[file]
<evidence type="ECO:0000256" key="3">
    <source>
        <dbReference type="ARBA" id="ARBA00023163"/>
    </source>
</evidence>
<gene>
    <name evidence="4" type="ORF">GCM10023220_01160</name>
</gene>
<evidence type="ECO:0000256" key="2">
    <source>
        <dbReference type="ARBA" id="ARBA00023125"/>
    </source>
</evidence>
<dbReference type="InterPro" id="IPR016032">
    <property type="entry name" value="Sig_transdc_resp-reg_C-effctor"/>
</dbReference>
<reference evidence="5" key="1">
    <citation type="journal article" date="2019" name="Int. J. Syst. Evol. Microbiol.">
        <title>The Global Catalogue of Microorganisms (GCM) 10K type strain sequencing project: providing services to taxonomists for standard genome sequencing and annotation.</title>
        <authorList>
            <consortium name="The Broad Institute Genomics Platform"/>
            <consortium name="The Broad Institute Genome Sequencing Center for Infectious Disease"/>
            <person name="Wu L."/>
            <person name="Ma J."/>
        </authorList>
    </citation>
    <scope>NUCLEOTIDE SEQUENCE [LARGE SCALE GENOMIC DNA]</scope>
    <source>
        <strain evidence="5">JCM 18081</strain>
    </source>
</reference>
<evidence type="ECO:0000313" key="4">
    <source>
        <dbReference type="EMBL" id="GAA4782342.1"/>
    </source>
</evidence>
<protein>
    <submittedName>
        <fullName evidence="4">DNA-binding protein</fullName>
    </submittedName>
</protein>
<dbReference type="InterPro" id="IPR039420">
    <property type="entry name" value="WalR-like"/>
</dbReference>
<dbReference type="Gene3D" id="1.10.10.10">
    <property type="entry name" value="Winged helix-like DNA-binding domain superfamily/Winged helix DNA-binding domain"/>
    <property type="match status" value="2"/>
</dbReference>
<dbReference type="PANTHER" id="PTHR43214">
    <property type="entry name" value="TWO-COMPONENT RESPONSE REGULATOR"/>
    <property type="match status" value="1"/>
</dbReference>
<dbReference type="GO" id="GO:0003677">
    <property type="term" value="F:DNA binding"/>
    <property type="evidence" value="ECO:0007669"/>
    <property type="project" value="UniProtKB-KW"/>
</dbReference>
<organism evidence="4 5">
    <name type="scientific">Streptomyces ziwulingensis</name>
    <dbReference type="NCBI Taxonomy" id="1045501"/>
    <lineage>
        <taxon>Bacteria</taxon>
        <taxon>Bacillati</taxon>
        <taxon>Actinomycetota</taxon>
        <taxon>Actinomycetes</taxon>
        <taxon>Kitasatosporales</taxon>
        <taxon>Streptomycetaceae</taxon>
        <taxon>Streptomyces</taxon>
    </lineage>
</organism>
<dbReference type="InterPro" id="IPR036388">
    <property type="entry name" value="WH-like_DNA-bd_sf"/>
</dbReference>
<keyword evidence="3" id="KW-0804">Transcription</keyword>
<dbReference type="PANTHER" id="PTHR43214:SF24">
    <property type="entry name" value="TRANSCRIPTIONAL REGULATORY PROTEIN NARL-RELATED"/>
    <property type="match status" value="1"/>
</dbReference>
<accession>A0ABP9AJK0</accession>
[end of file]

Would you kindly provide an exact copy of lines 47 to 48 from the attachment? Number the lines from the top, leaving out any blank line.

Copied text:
    <property type="match status" value="2"/>
</dbReference>